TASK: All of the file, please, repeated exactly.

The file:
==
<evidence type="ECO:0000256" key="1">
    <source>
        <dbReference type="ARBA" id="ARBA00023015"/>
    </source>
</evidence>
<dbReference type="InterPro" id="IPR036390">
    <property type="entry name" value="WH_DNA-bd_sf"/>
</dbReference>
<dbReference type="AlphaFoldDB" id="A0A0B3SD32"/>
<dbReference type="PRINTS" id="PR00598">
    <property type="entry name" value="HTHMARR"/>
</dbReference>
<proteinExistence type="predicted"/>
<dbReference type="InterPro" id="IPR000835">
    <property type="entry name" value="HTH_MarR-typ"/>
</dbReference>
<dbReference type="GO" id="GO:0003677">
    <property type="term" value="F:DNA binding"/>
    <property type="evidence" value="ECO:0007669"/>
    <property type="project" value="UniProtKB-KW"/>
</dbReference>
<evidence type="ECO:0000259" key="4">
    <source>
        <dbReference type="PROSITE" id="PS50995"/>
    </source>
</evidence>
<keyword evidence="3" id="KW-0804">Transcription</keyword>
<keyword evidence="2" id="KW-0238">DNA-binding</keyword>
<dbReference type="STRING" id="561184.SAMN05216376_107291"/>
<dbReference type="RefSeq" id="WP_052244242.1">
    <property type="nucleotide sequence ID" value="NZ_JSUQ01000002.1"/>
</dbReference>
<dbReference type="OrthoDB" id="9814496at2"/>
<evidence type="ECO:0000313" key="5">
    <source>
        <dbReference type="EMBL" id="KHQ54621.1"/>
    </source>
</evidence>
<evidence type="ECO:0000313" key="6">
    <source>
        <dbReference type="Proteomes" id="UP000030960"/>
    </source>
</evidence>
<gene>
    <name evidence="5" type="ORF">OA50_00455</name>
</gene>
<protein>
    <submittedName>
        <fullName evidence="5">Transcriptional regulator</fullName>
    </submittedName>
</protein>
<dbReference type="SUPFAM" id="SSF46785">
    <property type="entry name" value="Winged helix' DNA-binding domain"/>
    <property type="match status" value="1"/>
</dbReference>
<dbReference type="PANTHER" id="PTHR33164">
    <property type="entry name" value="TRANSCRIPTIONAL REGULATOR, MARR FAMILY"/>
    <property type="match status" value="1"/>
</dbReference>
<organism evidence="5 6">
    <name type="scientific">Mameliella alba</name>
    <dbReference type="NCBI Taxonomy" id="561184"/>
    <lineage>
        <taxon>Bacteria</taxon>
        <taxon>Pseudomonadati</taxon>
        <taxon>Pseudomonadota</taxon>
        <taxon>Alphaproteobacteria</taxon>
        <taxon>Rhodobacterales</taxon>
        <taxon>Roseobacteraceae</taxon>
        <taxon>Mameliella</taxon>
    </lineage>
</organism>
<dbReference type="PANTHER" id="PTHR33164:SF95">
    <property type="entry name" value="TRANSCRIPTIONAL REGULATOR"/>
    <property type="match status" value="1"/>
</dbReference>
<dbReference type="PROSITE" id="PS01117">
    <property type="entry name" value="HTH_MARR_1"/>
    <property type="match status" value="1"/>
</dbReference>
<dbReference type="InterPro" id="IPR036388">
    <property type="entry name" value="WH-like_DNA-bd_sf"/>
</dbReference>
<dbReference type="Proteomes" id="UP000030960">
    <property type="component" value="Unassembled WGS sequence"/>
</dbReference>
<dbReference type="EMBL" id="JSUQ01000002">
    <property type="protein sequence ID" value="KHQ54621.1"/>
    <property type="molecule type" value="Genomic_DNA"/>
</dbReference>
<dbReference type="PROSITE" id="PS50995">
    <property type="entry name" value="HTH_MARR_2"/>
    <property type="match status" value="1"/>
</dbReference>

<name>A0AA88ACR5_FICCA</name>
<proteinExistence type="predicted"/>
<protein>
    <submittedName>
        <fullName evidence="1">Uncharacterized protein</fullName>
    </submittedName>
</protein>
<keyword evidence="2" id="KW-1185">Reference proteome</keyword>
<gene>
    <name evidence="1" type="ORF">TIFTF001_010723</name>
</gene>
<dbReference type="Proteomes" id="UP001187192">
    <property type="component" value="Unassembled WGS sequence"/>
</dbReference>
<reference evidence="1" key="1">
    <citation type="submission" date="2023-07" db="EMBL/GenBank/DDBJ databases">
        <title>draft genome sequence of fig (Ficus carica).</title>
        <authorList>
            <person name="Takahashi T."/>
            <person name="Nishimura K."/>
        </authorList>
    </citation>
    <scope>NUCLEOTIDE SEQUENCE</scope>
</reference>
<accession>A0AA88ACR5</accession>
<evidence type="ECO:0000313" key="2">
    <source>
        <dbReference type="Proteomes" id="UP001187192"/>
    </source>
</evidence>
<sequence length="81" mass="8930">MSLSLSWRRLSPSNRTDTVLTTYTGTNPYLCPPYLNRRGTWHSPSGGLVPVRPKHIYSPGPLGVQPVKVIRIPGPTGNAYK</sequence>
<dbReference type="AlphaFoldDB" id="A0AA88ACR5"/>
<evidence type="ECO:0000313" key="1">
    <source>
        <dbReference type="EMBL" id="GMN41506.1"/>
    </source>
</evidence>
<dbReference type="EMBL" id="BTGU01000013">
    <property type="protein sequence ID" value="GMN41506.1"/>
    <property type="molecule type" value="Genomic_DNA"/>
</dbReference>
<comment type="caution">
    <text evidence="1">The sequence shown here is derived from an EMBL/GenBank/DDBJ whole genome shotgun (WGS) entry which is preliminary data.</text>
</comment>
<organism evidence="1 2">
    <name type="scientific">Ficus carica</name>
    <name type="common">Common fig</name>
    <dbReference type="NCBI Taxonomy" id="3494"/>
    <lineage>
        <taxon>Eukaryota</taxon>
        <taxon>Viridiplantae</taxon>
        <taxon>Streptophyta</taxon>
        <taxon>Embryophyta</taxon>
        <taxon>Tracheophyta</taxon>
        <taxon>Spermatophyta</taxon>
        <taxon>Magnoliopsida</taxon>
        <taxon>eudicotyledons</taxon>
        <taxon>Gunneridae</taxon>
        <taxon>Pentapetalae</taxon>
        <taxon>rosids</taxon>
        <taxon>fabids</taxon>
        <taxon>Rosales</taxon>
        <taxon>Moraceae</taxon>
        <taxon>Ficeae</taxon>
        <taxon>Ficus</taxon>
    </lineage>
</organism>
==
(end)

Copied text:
<evidence type="ECO:0000256" key="1">
    <source>
        <dbReference type="ARBA" id="ARBA00023015"/>
    </source>
</evidence>
<dbReference type="InterPro" id="IPR036390">
    <property type="entry name" value="WH_DNA-bd_sf"/>
</dbReference>
<dbReference type="AlphaFoldDB" id="A0A0B3SD32"/>
<dbReference type="PRINTS" id="PR00598">
    <property type="entry name" value="HTHMARR"/>
</dbReference>
<proteinExistence type="predicted"/>
<dbReference type="InterPro" id="IPR000835">
    <property type="entry name" value="HTH_MarR-typ"/>
</dbReference>
<dbReference type="GO" id="GO:0003677">
    <property type="term" value="F:DNA binding"/>
    <property type="evidence" value="ECO:0007669"/>
    <property type="project" value="UniProtKB-KW"/>
</dbReference>
<evidence type="ECO:0000259" key="4">
    <source>
        <dbReference type="PROSITE" id="PS50995"/>
    </source>
</evidence>
<keyword evidence="3" id="KW-0804">Transcription</keyword>
<keyword evidence="2" id="KW-0238">DNA-binding</keyword>
<dbReference type="STRING" id="561184.SAMN05216376_107291"/>
<dbReference type="RefSeq" id="WP_052244242.1">
    <property type="nucleotide sequence ID" value="NZ_JSUQ01000002.1"/>
</dbReference>
<dbReference type="OrthoDB" id="9814496at2"/>
<evidence type="ECO:0000313" key="5">
    <source>
        <dbReference type="EMBL" id="KHQ54621.1"/>
    </source>
</evidence>
<evidence type="ECO:0000313" key="6">
    <source>
        <dbReference type="Proteomes" id="UP000030960"/>
    </source>
</evidence>
<gene>
    <name evidence="5" type="ORF">OA50_00455</name>
</gene>
<protein>
    <submittedName>
        <fullName evidence="5">Transcriptional regulator</fullName>
    </submittedName>
</protein>
<dbReference type="SUPFAM" id="SSF46785">
    <property type="entry name" value="Winged helix' DNA-binding domain"/>
    <property type="match status" value="1"/>
</dbReference>
<dbReference type="PANTHER" id="PTHR33164">
    <property type="entry name" value="TRANSCRIPTIONAL REGULATOR, MARR FAMILY"/>
    <property type="match status" value="1"/>
</dbReference>
<organism evidence="5 6">
    <name type="scientific">Mameliella alba</name>
    <dbReference type="NCBI Taxonomy" id="561184"/>
    <lineage>
        <taxon>Bacteria</taxon>
        <taxon>Pseudomonadati</taxon>
        <taxon>Pseudomonadota</taxon>
        <taxon>Alphaproteobacteria</taxon>
        <taxon>Rhodobacterales</taxon>
        <taxon>Roseobacteraceae</taxon>
        <taxon>Mameliella</taxon>
    </lineage>
</organism>
<dbReference type="PANTHER" id="PTHR33164:SF95">
    <property type="entry name" value="TRANSCRIPTIONAL REGULATOR"/>
    <property type="match status" value="1"/>
</dbReference>
<dbReference type="PROSITE" id="PS01117">
    <property type="entry name" value="HTH_MARR_1"/>
    <property type="match status" value="1"/>
</dbReference>
<dbReference type="InterPro" id="IPR036388">
    <property type="entry name" value="WH-like_DNA-bd_sf"/>
</dbReference>
<dbReference type="Proteomes" id="UP000030960">
    <property type="component" value="Unassembled WGS sequence"/>
</dbReference>
<dbReference type="EMBL" id="JSUQ01000002">
    <property type="protein sequence ID" value="KHQ54621.1"/>
    <property type="molecule type" value="Genomic_DNA"/>
</dbReference>
<dbReference type="PROSITE" id="PS50995">
    <property type="entry name" value="HTH_MARR_2"/>
    <property type="match status" value="1"/>
</dbReference>

<name>A0AA88ACR5_FICCA</name>
<proteinExistence type="predicted"/>
<protein>
    <submittedName>
        <fullName evidence="1">Uncharacterized protein</fullName>
    </submittedName>
</protein>
<keyword evidence="2" id="KW-1185">Reference proteome</keyword>
<gene>
    <name evidence="1" type="ORF">TIFTF001_010723</name>
</gene>
<dbReference type="Proteomes" id="UP001187192">
    <property type="component" value="Unassembled WGS sequence"/>
</dbReference>
<reference evidence="1" key="1">
    <citation type="submission" date="2023-07" db="EMBL/GenBank/DDBJ databases">
        <title>draft genome sequence of fig (Ficus carica).</title>
        <authorList>
            <person name="Takahashi T."/>
            <person name="Nishimura K."/>
        </authorList>
    </citation>
    <scope>NUCLEOTIDE SEQUENCE</scope>
</reference>
<accession>A0AA88ACR5</accession>
<evidence type="ECO:0000313" key="2">
    <source>
        <dbReference type="Proteomes" id="UP001187192"/>
    </source>
</evidence>
<sequence length="81" mass="8930">MSLSLSWRRLSPSNRTDTVLTTYTGTNPYLCPPYLNRRGTWHSPSGGLVPVRPKHIYSPGPLGVQPVKVIRIPGPTGNAYK</sequence>
<dbReference type="AlphaFoldDB" id="A0AA88ACR5"/>
<evidence type="ECO:0000313" key="1">
    <source>
        <dbReference type="EMBL" id="GMN41506.1"/>
    </source>
</evidence>
<dbReference type="EMBL" id="BTGU01000013">
    <property type="protein sequence ID" value="GMN41506.1"/>
    <property type="molecule type" value="Genomic_DNA"/>
</dbReference>
<comment type="caution">
    <text evidence="1">The sequence shown here is derived from an EMBL/GenBank/DDBJ whole genome shotgun (WGS) entry which is preliminary data.</text>
</comment>
<organism evidence="1 2">
    <name type="scientific">Ficus carica</name>
    <name type="common">Common fig</name>
    <dbReference type="NCBI Taxonomy" id="3494"/>
    <lineage>
        <taxon>Eukaryota</taxon>
        <taxon>Viridiplantae</taxon>
        <taxon>Streptophyta</taxon>
        <taxon>Embryophyta</taxon>
        <taxon>Tracheophyta</taxon>
        <taxon>Spermatophyta</taxon>
        <taxon>Magnoliopsida</taxon>
        <taxon>eudicotyledons</taxon>
        <taxon>Gunneridae</taxon>
        <taxon>Pentapetalae</taxon>
        <taxon>rosids</taxon>
        <taxon>fabids</taxon>
        <taxon>Rosales</taxon>
        <taxon>Moraceae</taxon>
        <taxon>Ficeae</taxon>
        <taxon>Ficus</taxon>
    </lineage>
</organism>